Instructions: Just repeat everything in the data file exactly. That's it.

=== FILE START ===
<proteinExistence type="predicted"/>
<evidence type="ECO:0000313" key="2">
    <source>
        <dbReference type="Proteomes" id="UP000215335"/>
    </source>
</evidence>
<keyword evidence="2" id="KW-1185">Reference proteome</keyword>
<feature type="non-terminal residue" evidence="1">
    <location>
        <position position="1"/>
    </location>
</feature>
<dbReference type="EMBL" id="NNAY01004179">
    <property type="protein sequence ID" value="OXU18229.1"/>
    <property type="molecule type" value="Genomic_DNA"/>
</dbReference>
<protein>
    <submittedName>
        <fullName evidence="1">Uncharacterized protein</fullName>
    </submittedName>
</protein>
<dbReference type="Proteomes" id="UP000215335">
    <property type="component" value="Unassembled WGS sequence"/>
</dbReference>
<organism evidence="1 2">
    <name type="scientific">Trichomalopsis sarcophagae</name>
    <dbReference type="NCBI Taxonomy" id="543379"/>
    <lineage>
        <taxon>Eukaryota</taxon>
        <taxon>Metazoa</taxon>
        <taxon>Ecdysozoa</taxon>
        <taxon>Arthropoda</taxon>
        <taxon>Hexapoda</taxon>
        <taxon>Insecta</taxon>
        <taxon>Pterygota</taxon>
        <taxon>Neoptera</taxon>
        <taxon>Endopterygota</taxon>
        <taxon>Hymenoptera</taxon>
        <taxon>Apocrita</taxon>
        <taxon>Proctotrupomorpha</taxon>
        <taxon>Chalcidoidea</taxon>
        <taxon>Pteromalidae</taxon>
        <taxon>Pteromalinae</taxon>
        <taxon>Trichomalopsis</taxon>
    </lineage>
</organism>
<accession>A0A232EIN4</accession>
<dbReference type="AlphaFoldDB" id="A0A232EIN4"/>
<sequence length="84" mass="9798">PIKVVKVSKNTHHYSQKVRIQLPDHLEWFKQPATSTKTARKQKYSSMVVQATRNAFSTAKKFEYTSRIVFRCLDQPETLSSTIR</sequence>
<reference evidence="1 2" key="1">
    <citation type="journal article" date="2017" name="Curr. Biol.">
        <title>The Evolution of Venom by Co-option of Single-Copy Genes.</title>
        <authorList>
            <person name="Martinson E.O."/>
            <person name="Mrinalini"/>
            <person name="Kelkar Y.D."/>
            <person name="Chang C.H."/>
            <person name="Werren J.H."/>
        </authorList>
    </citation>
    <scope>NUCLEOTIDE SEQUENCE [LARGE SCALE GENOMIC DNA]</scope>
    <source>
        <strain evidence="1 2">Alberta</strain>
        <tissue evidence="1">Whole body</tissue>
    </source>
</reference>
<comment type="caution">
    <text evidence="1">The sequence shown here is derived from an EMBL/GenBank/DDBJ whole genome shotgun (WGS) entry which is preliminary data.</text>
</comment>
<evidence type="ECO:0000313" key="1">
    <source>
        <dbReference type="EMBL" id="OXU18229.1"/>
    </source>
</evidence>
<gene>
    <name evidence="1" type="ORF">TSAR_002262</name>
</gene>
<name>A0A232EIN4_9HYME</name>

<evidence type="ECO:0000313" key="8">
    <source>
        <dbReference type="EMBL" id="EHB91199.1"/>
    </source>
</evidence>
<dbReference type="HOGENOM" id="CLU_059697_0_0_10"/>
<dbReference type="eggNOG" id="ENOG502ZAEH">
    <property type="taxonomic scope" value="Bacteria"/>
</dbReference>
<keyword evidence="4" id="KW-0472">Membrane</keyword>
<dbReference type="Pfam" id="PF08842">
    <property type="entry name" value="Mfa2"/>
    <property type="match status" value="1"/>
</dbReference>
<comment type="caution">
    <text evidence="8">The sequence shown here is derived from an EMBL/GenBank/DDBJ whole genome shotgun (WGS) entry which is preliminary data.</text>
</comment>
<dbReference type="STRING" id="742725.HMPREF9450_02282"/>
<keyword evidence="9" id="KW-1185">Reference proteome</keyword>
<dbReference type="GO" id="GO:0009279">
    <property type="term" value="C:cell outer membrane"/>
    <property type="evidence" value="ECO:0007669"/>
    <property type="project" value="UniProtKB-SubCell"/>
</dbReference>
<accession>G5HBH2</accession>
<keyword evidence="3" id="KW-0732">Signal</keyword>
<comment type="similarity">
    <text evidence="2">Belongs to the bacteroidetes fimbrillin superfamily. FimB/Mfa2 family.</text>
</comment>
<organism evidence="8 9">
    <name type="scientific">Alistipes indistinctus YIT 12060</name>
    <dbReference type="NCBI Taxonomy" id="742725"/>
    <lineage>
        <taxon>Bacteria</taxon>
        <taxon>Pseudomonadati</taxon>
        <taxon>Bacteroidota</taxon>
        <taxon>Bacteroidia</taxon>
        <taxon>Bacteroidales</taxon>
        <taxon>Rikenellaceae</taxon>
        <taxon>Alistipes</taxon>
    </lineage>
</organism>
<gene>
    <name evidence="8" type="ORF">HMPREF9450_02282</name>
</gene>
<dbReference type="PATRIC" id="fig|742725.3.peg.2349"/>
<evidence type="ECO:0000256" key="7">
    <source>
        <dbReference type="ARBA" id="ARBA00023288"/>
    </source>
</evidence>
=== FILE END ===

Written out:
<proteinExistence type="predicted"/>
<evidence type="ECO:0000313" key="2">
    <source>
        <dbReference type="Proteomes" id="UP000215335"/>
    </source>
</evidence>
<keyword evidence="2" id="KW-1185">Reference proteome</keyword>
<feature type="non-terminal residue" evidence="1">
    <location>
        <position position="1"/>
    </location>
</feature>
<dbReference type="EMBL" id="NNAY01004179">
    <property type="protein sequence ID" value="OXU18229.1"/>
    <property type="molecule type" value="Genomic_DNA"/>
</dbReference>
<protein>
    <submittedName>
        <fullName evidence="1">Uncharacterized protein</fullName>
    </submittedName>
</protein>
<dbReference type="Proteomes" id="UP000215335">
    <property type="component" value="Unassembled WGS sequence"/>
</dbReference>
<organism evidence="1 2">
    <name type="scientific">Trichomalopsis sarcophagae</name>
    <dbReference type="NCBI Taxonomy" id="543379"/>
    <lineage>
        <taxon>Eukaryota</taxon>
        <taxon>Metazoa</taxon>
        <taxon>Ecdysozoa</taxon>
        <taxon>Arthropoda</taxon>
        <taxon>Hexapoda</taxon>
        <taxon>Insecta</taxon>
        <taxon>Pterygota</taxon>
        <taxon>Neoptera</taxon>
        <taxon>Endopterygota</taxon>
        <taxon>Hymenoptera</taxon>
        <taxon>Apocrita</taxon>
        <taxon>Proctotrupomorpha</taxon>
        <taxon>Chalcidoidea</taxon>
        <taxon>Pteromalidae</taxon>
        <taxon>Pteromalinae</taxon>
        <taxon>Trichomalopsis</taxon>
    </lineage>
</organism>
<accession>A0A232EIN4</accession>
<dbReference type="AlphaFoldDB" id="A0A232EIN4"/>
<sequence length="84" mass="9798">PIKVVKVSKNTHHYSQKVRIQLPDHLEWFKQPATSTKTARKQKYSSMVVQATRNAFSTAKKFEYTSRIVFRCLDQPETLSSTIR</sequence>
<reference evidence="1 2" key="1">
    <citation type="journal article" date="2017" name="Curr. Biol.">
        <title>The Evolution of Venom by Co-option of Single-Copy Genes.</title>
        <authorList>
            <person name="Martinson E.O."/>
            <person name="Mrinalini"/>
            <person name="Kelkar Y.D."/>
            <person name="Chang C.H."/>
            <person name="Werren J.H."/>
        </authorList>
    </citation>
    <scope>NUCLEOTIDE SEQUENCE [LARGE SCALE GENOMIC DNA]</scope>
    <source>
        <strain evidence="1 2">Alberta</strain>
        <tissue evidence="1">Whole body</tissue>
    </source>
</reference>
<comment type="caution">
    <text evidence="1">The sequence shown here is derived from an EMBL/GenBank/DDBJ whole genome shotgun (WGS) entry which is preliminary data.</text>
</comment>
<evidence type="ECO:0000313" key="1">
    <source>
        <dbReference type="EMBL" id="OXU18229.1"/>
    </source>
</evidence>
<gene>
    <name evidence="1" type="ORF">TSAR_002262</name>
</gene>
<name>A0A232EIN4_9HYME</name>

<evidence type="ECO:0000313" key="8">
    <source>
        <dbReference type="EMBL" id="EHB91199.1"/>
    </source>
</evidence>
<dbReference type="HOGENOM" id="CLU_059697_0_0_10"/>
<dbReference type="eggNOG" id="ENOG502ZAEH">
    <property type="taxonomic scope" value="Bacteria"/>
</dbReference>
<keyword evidence="4" id="KW-0472">Membrane</keyword>
<dbReference type="Pfam" id="PF08842">
    <property type="entry name" value="Mfa2"/>
    <property type="match status" value="1"/>
</dbReference>
<comment type="caution">
    <text evidence="8">The sequence shown here is derived from an EMBL/GenBank/DDBJ whole genome shotgun (WGS) entry which is preliminary data.</text>
</comment>
<dbReference type="STRING" id="742725.HMPREF9450_02282"/>
<keyword evidence="9" id="KW-1185">Reference proteome</keyword>
<dbReference type="GO" id="GO:0009279">
    <property type="term" value="C:cell outer membrane"/>
    <property type="evidence" value="ECO:0007669"/>
    <property type="project" value="UniProtKB-SubCell"/>
</dbReference>
<accession>G5HBH2</accession>
<keyword evidence="3" id="KW-0732">Signal</keyword>
<comment type="similarity">
    <text evidence="2">Belongs to the bacteroidetes fimbrillin superfamily. FimB/Mfa2 family.</text>
</comment>
<organism evidence="8 9">
    <name type="scientific">Alistipes indistinctus YIT 12060</name>
    <dbReference type="NCBI Taxonomy" id="742725"/>
    <lineage>
        <taxon>Bacteria</taxon>
        <taxon>Pseudomonadati</taxon>
        <taxon>Bacteroidota</taxon>
        <taxon>Bacteroidia</taxon>
        <taxon>Bacteroidales</taxon>
        <taxon>Rikenellaceae</taxon>
        <taxon>Alistipes</taxon>
    </lineage>
</organism>
<gene>
    <name evidence="8" type="ORF">HMPREF9450_02282</name>
</gene>
<dbReference type="PATRIC" id="fig|742725.3.peg.2349"/>
<evidence type="ECO:0000256" key="7">
    <source>
        <dbReference type="ARBA" id="ARBA00023288"/>
    </source>
</evidence>